The density matrix of a single qubit system can be defined as, $$ \rho= \frac{1}{2}(\hat I+ \vec r.\hat{\vec \sigma}) $$ From here we can derive, $$ Tr(\rho^2)= \frac{1}{2}(1+r^2) $$ Since $ 0\leq r^2\leq1$, we have $$ \frac{1}{2}\leq Tr(\rho^2)\leq 1$$ But I would like to know why purity cannot be less than $50\%$?

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    $\begingroup$ I don't quite understand the question. You are essentially showing yourself why the purity is not smaller than $1/2$ $\endgroup$
    – glS
    Feb 12, 2022 at 20:45
  • $\begingroup$ I actually wanted to know the physical significance $\endgroup$ Feb 13, 2022 at 11:40

2 Answers 2


It's just an amount that we think is reasonable to describe the concept of purity. If you can find another quantity that is more reasonable than this one, then we can use that quantity as the definition of purity,e.g. you can use $2(Tr(\rho^2)-\frac{1}{2})$ as your definition of purity, but so what? From my point, if you want to quantify some abstract thing, let's say $x$, not all the numbers($f(x)$) are important.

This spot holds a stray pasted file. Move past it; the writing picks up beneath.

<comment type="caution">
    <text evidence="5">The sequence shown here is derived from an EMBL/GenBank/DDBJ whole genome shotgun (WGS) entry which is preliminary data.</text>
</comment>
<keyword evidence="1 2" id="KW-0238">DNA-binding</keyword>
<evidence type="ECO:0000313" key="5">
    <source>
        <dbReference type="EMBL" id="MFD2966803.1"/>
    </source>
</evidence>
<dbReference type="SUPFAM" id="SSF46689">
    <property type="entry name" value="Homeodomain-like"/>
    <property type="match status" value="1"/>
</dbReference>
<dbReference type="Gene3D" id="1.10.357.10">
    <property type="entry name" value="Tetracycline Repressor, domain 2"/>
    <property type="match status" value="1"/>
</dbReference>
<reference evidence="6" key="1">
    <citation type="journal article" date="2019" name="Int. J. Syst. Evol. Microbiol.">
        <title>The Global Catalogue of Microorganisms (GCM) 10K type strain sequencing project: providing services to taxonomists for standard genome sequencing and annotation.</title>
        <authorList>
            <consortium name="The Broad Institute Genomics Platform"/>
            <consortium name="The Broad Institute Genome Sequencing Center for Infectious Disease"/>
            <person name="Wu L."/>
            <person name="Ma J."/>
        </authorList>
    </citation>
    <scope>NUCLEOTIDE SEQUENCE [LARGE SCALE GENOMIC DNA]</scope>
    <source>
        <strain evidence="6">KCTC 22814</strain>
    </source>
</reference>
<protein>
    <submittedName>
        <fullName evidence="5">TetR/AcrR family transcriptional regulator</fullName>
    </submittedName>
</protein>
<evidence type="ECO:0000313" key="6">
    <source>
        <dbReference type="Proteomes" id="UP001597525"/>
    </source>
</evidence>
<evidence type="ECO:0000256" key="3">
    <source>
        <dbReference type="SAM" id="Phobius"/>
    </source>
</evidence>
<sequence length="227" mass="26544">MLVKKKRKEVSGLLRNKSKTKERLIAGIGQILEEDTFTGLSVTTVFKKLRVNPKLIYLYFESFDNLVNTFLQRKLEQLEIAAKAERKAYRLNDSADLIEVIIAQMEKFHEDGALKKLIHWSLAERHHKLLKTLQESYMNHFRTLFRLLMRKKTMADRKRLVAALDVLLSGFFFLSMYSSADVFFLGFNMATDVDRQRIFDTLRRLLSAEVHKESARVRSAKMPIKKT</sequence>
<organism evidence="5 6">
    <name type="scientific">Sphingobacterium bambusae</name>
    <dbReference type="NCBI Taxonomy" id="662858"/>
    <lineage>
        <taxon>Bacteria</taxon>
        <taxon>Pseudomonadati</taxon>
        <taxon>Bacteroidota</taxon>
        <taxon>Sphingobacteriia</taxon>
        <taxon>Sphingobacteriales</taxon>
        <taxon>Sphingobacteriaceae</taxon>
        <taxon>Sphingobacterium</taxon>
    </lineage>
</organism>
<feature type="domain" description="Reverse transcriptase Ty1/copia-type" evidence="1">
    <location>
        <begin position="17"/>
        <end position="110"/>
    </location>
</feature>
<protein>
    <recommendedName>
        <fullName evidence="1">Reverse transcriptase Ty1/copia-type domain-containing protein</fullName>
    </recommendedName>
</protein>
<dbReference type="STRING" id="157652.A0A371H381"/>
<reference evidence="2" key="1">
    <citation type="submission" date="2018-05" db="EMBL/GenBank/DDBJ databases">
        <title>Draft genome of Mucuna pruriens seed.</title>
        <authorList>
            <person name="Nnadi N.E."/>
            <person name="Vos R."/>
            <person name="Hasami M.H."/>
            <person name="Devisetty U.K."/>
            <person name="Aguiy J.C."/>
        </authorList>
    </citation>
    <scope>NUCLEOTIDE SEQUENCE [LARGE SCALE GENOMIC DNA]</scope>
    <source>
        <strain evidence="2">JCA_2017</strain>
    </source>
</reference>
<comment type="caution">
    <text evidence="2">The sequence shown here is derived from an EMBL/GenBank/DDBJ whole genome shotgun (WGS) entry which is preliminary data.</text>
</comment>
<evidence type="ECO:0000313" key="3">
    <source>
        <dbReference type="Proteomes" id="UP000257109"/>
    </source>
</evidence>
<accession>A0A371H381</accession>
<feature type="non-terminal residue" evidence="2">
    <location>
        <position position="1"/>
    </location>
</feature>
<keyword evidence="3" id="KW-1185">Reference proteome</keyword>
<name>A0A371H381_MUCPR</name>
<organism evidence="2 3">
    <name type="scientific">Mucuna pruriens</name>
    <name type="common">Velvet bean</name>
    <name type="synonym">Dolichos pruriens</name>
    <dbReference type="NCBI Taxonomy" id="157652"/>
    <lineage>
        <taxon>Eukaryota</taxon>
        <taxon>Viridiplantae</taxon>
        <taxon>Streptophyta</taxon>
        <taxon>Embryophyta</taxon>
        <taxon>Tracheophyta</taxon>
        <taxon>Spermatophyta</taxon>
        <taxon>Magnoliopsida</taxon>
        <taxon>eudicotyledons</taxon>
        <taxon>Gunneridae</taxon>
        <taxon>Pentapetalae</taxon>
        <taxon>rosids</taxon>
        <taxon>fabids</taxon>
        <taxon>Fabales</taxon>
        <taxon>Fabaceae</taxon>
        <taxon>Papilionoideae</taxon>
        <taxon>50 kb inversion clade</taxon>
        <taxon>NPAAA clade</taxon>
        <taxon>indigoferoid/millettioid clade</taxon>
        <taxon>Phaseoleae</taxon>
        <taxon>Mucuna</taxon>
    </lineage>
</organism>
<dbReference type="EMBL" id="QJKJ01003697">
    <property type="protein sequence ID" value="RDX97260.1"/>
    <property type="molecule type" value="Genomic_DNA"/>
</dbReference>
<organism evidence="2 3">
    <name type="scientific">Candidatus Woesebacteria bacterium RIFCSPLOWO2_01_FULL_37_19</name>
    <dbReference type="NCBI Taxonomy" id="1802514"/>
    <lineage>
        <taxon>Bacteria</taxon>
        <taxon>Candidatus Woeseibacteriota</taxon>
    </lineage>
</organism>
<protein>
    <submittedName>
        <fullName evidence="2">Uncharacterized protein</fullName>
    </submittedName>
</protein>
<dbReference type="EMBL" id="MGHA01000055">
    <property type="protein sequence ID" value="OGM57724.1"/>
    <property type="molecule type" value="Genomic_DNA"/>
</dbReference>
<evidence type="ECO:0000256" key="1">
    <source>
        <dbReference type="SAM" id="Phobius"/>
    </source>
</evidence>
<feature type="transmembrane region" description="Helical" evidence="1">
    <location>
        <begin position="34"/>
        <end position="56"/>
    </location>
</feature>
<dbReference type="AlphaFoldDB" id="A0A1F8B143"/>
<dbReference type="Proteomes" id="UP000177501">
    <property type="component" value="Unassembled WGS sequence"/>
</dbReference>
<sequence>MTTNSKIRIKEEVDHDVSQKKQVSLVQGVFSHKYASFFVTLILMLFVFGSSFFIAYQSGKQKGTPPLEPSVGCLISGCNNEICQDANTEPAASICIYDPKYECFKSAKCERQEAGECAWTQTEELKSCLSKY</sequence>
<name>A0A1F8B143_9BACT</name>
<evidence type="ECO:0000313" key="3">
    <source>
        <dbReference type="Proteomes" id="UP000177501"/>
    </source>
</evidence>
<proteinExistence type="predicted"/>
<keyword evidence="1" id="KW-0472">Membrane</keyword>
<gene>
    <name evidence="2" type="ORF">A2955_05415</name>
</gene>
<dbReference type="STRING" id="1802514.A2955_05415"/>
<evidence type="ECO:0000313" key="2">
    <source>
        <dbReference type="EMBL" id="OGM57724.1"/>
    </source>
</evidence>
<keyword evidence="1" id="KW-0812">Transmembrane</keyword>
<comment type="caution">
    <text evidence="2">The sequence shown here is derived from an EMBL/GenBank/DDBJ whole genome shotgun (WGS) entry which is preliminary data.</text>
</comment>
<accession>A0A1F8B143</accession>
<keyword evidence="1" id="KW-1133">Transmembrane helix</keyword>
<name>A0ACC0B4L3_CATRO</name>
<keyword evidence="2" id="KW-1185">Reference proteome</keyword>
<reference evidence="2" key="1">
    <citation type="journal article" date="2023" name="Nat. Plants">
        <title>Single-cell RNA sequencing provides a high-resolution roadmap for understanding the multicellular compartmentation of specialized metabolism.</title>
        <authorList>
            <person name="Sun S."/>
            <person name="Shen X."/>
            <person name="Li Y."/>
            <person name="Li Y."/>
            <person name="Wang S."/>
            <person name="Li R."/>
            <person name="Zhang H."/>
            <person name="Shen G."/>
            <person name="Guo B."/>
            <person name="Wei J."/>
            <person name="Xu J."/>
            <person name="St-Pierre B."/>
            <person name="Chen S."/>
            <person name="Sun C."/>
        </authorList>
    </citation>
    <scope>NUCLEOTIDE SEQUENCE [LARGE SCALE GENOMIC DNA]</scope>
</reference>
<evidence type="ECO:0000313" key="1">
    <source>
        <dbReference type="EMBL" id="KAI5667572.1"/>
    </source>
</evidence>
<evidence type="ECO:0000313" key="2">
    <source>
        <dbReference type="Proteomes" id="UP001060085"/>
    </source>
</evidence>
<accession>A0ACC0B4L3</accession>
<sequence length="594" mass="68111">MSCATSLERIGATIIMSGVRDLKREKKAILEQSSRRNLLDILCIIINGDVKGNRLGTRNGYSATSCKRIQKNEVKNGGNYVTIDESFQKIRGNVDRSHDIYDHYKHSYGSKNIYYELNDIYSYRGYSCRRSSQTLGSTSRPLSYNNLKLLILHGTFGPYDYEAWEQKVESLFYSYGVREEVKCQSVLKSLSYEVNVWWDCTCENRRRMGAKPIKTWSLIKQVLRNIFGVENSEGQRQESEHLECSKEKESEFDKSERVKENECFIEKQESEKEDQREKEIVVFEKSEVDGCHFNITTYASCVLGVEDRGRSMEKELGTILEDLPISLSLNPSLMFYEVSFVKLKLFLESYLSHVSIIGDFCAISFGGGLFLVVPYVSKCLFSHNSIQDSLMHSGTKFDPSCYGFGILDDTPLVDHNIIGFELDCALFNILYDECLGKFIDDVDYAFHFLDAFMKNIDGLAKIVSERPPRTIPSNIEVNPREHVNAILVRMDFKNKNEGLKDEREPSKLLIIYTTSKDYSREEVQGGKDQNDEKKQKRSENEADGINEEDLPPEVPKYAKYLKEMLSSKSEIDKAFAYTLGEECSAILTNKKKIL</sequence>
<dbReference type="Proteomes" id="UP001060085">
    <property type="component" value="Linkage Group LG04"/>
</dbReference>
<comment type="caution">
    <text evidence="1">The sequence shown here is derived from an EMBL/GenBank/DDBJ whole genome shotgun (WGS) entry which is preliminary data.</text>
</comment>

• $\begingroup$ So it's just a matter of definition? $\endgroup$ Feb 13, 2022 at 11:41
  • $\begingroup$ Yeah, I think so. To be more concrete, you can consider the quantification of entanglement and coherence, which can easily be found in the review paper of them. There are a lot of functions to quantify them as long as those functions satisfy some axioms, from which you can see that not all numbers are important, and it's just a matter of definition. $\endgroup$
    – narip
    Feb 13, 2022 at 11:49
  • $\begingroup$ Thank you very much. $\endgroup$ Feb 14, 2022 at 3:16

Well, I studied a bit and found that there is a lower bound for purity. If $\rho$ is a $n\times n$ matrix ($n$ is the dimension of Hilbert Space as well), then $$\frac{1}{n} \leq Tr(\rho^2) \leq 1$$.


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